For your events, you can use this psychological principle to sell advance tickets by offering only a limited number of tickets at a certain price; or you can tier them so they’re the same price, but each ticket type has different benefits associated with it.

Because of the popularity of BrightonSEO, the founder Kelvin Newman is able to use scarcity to help sell out his event in just a matter of minutes. You can learn more about how he’s achieved this by watching this webinar.

3. Discounts

Another variant on the above would be to offer a discount if people book earlier, often known as an ‘early bird’ in the conference and exhibition world, or just ‘cheaper tickets’ to everyone else!

Whether you run a large arts festival or a small workshop, time-based discounts have been proven to work for decades, and show no signs of stopping their effectiveness.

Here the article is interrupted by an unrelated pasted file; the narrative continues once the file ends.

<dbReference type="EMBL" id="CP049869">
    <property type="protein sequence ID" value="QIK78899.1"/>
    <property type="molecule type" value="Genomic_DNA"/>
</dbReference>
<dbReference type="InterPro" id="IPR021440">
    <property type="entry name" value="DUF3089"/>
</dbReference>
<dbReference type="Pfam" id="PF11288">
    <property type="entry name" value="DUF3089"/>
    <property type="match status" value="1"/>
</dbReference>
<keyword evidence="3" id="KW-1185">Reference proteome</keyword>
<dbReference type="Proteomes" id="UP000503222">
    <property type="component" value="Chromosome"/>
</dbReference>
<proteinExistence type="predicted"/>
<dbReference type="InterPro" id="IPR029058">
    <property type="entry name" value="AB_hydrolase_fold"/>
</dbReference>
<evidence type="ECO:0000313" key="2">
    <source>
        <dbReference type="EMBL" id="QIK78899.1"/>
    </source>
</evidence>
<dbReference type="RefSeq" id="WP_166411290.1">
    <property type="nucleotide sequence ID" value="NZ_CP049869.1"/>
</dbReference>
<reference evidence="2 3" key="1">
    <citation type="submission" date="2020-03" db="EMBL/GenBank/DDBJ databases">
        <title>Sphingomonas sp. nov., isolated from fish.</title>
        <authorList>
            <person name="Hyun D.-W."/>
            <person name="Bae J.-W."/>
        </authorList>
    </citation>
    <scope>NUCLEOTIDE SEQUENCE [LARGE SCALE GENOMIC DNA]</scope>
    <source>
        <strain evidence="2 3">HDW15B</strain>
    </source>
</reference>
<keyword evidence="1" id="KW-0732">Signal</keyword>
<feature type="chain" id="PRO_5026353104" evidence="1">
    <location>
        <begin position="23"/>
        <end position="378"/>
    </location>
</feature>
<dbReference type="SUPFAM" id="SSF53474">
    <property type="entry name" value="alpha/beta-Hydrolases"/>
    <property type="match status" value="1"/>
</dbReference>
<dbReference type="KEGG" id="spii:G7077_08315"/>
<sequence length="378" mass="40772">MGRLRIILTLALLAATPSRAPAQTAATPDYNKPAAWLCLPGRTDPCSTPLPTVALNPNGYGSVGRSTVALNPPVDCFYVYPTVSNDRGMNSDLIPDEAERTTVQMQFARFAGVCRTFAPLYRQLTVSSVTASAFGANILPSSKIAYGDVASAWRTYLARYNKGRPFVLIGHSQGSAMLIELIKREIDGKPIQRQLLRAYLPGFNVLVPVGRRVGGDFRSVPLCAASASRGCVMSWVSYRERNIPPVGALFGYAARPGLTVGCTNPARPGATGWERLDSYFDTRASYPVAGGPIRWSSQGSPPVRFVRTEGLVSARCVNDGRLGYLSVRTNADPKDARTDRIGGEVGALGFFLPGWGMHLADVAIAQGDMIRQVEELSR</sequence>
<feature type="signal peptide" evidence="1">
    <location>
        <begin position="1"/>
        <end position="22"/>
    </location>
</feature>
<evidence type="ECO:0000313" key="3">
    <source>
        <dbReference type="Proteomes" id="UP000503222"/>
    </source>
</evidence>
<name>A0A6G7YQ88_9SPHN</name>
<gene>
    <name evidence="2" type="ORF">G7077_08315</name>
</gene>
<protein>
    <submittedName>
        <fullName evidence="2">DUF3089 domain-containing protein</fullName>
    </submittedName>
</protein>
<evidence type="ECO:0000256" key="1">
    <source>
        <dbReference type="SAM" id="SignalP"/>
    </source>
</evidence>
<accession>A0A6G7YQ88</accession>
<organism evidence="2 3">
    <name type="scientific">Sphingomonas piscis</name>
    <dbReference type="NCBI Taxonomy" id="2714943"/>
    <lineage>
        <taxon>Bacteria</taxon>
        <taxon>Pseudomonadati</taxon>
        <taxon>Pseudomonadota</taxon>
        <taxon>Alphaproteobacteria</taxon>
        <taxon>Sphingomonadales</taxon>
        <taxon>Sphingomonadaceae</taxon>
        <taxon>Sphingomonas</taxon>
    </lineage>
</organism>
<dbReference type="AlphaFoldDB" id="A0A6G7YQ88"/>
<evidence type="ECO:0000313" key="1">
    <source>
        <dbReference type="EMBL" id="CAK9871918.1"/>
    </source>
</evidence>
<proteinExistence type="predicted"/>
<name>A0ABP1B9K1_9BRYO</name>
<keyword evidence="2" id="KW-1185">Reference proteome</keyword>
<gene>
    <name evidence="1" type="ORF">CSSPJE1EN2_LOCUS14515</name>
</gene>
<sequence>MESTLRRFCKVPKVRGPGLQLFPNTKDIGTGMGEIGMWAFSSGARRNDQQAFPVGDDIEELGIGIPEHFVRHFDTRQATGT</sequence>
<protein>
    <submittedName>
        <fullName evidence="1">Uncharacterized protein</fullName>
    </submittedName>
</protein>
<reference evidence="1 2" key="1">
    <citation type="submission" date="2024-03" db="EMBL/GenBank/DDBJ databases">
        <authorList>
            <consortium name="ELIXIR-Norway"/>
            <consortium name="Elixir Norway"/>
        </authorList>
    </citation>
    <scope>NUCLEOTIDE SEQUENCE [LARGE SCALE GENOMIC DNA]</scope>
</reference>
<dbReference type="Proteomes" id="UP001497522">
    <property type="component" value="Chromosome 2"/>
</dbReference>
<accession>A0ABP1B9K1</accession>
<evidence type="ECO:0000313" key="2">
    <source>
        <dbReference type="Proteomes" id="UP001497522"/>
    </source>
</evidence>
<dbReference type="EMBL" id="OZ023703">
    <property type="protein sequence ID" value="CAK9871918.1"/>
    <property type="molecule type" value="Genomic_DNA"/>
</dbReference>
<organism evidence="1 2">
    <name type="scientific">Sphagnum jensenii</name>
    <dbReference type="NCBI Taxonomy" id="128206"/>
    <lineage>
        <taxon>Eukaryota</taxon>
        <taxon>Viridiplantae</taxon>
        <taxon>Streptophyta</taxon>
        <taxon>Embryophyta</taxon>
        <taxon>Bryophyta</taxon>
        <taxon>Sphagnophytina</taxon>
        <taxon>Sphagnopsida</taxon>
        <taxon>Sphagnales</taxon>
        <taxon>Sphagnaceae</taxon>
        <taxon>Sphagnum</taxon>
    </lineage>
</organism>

There’s just a few things you need to consider when running discounts to drive advance ticket sales.

Firstly, make sure you’ve worked out your finances properly, and that you won’t be cutting into your profit margins too much by offering an overly generous discount just to build momentum. You might also want to limit the number of discounted tickets available by volume (not just time), in case they’re more popular than anticipated.

Secondly, you will need to make sure they’re substantial enough to change behaviour. If the discount is too small, the incentive to book early is also small, and may not be enough to persuade many people to buy their tickets in advance.

Finally, consider creating more than one discount, so that you can create regular patterns of buying activity.

For more details on how to create a winning pricing strategy, we’ve got a great guide for you.

4. Flexible Refund Policy

Something that really puts people off buying advance tickets is having a strict (or unknown) refund policy.

Everyone knows that we can’t predict the future, and so if you’re trying to get people to commit to your event months before it takes place, they might be worried than when the time comes, they’re unable to attend.